Arthritis, a disease characterized by stiff, swollen joints, is a condition that’s typically associated with ageing.
However, according to Arthritis.org, nearly 300,000 people below the age of 18 suffer from some form of joint disease. To put this into perspective, that’s one in every 250 children. Even so, the common symptoms of juvenile arthritis, such as joint swelling, stiffness, fever, and rashes, are easily overlooked. In most cases, parents discover their kids are suffering from it only after their child gets into an accident that prompts closer inspection of a joint.
Unfortunately, early diagnosis and treatment is critical to helping kids manage pain and reversing the damage the condition causes. Failure to do so could lead to lasting effects that include loss of mobility.
Recognizing the Symptoms
The good news is that arthritis in children is treatable. But it starts by being able to recognize symptoms of the condition. These include—
Stiffness in joints upon waking up in the morning.
Limping caused by stiff joints.
Reluctance to use and arm or leg leading to reduced activity levels.
Persistent fever, greater than 1 week
Obvious difficulty with fine motor activities.
Most commonly knees and large joints affected compared to the small joints of the hands in adults
Skin rash across the body
Treatment and Management
Once these symptoms have been identified, it’s important that parents seek medical help for the proper treatment of the condition.
As with adult arthritis, treatment is designed to preserve physical mobility and function. Typically, doctors will prescribe a combination of medical and alternative treatments that are meant to relieve pain, and identify as well as prevent complications.
For medication, non-steroidal, anti-inflammatory drugs, and disease-modifying anti-rheumatic drugs will typically be prescribed. In more extreme cases, corticosteroids will be used to manage severe symptoms and acute worsening of disease
Equally important are alternative treatments. Physical therapy, with the help of a specialist, will provide a regular exercise program that is a critical part of arthritis treatment, as it will help preserve muscle tone and range of motion in the joints.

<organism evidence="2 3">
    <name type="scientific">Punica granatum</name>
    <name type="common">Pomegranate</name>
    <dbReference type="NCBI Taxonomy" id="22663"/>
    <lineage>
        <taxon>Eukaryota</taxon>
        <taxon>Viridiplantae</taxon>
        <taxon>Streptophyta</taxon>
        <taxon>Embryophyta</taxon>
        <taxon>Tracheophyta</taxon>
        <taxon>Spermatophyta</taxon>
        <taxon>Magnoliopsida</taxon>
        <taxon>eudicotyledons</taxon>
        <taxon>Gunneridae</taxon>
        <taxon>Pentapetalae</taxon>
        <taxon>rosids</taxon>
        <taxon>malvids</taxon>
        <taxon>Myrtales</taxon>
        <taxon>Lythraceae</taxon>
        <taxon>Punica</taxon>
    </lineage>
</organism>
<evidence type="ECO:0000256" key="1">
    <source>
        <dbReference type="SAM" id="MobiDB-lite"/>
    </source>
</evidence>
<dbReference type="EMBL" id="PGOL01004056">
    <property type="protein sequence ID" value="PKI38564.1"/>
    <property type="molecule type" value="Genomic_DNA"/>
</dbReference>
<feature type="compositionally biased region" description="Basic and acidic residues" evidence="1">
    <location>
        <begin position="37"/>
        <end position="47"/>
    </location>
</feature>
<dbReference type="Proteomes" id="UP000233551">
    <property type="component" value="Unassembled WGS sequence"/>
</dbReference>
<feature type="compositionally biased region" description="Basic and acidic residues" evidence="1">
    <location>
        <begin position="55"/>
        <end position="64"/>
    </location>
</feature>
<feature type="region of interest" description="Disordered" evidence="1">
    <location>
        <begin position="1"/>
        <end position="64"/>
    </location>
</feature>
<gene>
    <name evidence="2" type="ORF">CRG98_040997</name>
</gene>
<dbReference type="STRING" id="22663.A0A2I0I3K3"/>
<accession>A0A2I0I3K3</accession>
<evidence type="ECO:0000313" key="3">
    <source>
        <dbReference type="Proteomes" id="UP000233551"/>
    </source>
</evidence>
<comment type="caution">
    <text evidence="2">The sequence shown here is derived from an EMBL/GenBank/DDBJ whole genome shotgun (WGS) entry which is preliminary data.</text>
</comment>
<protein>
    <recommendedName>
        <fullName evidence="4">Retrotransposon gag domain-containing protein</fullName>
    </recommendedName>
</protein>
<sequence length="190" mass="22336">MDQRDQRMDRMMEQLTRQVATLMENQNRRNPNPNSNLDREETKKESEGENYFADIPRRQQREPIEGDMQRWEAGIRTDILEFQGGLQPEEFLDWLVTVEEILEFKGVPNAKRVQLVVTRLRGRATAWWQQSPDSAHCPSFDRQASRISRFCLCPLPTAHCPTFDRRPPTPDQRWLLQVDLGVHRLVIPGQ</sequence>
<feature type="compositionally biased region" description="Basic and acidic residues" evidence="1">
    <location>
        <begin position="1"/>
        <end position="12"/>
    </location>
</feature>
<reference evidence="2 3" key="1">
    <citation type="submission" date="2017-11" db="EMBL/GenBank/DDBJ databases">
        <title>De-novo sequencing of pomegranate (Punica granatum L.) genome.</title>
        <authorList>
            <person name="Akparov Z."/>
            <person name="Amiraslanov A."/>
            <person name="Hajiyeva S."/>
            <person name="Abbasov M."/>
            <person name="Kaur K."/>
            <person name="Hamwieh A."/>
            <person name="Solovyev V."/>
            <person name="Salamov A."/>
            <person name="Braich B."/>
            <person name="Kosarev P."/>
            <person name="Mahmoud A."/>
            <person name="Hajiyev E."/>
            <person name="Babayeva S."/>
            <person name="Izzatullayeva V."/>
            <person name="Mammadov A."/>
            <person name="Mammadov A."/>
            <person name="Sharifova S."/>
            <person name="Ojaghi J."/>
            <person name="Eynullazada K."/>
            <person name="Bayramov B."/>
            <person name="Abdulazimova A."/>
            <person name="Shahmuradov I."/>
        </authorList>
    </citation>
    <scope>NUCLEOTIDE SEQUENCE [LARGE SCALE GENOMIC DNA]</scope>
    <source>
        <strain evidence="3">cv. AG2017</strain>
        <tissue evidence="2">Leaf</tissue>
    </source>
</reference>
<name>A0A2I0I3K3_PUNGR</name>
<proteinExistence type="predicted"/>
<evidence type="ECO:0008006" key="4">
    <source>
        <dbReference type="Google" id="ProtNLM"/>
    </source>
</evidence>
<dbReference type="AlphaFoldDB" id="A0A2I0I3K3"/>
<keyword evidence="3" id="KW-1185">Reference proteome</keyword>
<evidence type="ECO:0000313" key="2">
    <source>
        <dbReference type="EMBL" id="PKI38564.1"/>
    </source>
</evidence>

Diets, supplements, and compression therapy all serve to alleviate symptoms as well and address symptoms to varying degrees.
Guidelines to Keep In Mind
Ultimately, juvenile arthritis isn’t a condition that affects just the individual diagnosed with it. The special challenges presented by the disease, which could make schoolwork more difficult and prevent kids from joining after-school activities, ultimately limits the quality of life of children. This means everyone in the family has to cope with the strain that the condition poses.
To that end, remember that it’s important to—
Get the best medical care possible for your child and carefully follow the doctor’s instructions. Seek out a pediatric rheumatologist if available to manage your child’s condition.
Read and learn about the condition and treatment. Keep open communication with your doctor, and learn about the treatment options available.
Seek out other parents who share similar experiences through support groups. It might be a good way to learn from first hand experiences on how they are handling the challenges.
Encourage exercise and activity as part of the child’s physical therapy despite their condition. Just make sure that these are activities that doctor recommends. To that end, try to treat your child as normally as possible and avoid coddling them too much.
Work closely with your child’s school and help educators understand the limitations of your child given the disease.
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